Sean Heather Sean Heather
Senior Vice President, International Regulatory Affairs & Antitrust, U.S. Chamber of Commerce


October 02, 2023


What happened? 

Recently, the U.S. Chamber filed comments on the FTC and DOJ’s proposed merger guidelines and proposed revisions to the Hart-Scott Rodino (HSR) merger notification form. The Chamber also released the results of a survey of antitrust practitioners, including former federal enforcers. All three documents highlighted serious concerns with the FTC and DOJ’s merger proposals. 

Draft Merger Guidelines

In our comments, we pointed out that the draft guidelines (1) do not reflect the current state of the law, including the agencies’ multiple recent court losses, and therefore will hold little value with the courts or business community, (2) do not reflect the current state of economic thinking and evidence, particularly the numerous recent studies and cases that recognize the pro-competitive aspects of mergers, (3) spin various structural presumptions out of whole cloth; and (4) would harm consumers and the economy by reducing capital flows and discouraging risk and innovation.

Draft HSR Form 

In detailed comments, we pointed out that the proposed form would impose vast new costs on merging parties and the American economy, without any showing that the agencies are currently missing anticompetitive mergers or that they lack the tools to gather more information about mergers that merit further scrutiny. As we explain, only about two percent of reported transactions receive Second Requests for more information, and the agencies have not demonstrated that this statistic represents underenforcement.  In fact, the proposed form could degrade the quality of merger review: the deluge of documents and data, coupled with open-ended and subjective requests, increase the risk that the agencies will “miss” truly anti-competitive transactions.

The Chamber also commissioned an analysis of the new HSR forms conducted by Professor Kothari of the Sloan School of Management. Professor Kothari’s analysis found that this new merger notification form will lead to substantial additional direct monetary costs for HSR filers that could total over $2 billion, with no clearly identifiable benefit. These additional costs will be borne by all filers, not just the very small fraction the Agencies identify each year for further investigation. The proposed rule will also lead to further costs to the economy beyond the direct monetary costs, including burdens on innovation and entrepreneurial activity as well as additional costs on the agencies themselves to review the new information.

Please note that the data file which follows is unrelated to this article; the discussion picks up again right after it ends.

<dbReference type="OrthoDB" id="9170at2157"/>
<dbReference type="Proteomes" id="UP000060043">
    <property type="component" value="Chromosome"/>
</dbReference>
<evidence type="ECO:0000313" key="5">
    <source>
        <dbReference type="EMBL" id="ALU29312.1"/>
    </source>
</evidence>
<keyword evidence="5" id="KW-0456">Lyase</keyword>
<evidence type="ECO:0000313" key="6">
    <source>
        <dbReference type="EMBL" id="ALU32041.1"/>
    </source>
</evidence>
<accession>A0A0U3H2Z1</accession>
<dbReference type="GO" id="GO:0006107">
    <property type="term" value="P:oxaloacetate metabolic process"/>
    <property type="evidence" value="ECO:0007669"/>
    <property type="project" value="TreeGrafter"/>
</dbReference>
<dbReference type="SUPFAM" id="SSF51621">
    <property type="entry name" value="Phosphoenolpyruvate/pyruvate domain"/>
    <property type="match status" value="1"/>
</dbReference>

Practitioner Survey

The survey confirmed our concerns. Among other key findings, 87% believe that the draft guidelines do not reflect the current state of the law, 84% believe that they are somewhat or entirely divorced from economic analysis, and 96% believe they represent a politicized approach to antitrust.  With respect to the proposed HSR form, 88% do not believe the current form causes the agencies to miss problematic mergers, 96% worry the new form will have an agency “bounce” a filing for being incomplete, and 98% oppose the proposed new form. Most importantly, the survey data exposes the significant inaccuracy of the government’s cost estimates, with survey respondents predicting the costs to file a single merger to be nearly five times greater than estimated.

‌Why it matters

Mergers and acquisitions help to direct assets to higher valued uses and contribute to a healthy and dynamic economy. Both the proposed guidelines and form, however, would severely chill merger activity by needlessly adding costs, uncertainty, and political discretion to the process. Rather than serve as a tool to identify transactions with heightened antitrust risk, the guidelines and form effectively would impose a significant regulatory tax on low-risk transactions, to the detriment of investment, innovation, and capital flows. 

Moreover, the proposals also conflict with Congress’ intent that the merger review process would impose few burdens on most transactions.  Congress did not want the merger review process to unreasonably impede the market for corporate control.  The proposed form, however, far exceeds the FTC’s authority to adopt regulations that are necessary and appropriate to determine whether an acquisition may, if consummated, violate the antitrust laws.

What’s next? 

The FTC and DOJ will now review our comments, and those of many others, and consider whether to revise or finalize both the draft guidelines and proposed reporting form.  In our comments, we urged the agencies to withdraw or substantially revise both documents to better align with their legal authority, the economic evidence, and historical practice. 

If the agencies insist on implementing these proposals without substantial revisions, we will explore all alternatives to ensure that U.S. merger policy continues to serve the best interests of consumers and our nation’s overall economic health and competitiveness

About the authors

Sean Heather

Sean Heather

Sean Heather is Senior Vice President for International Regulatory Affairs and Antitrust.

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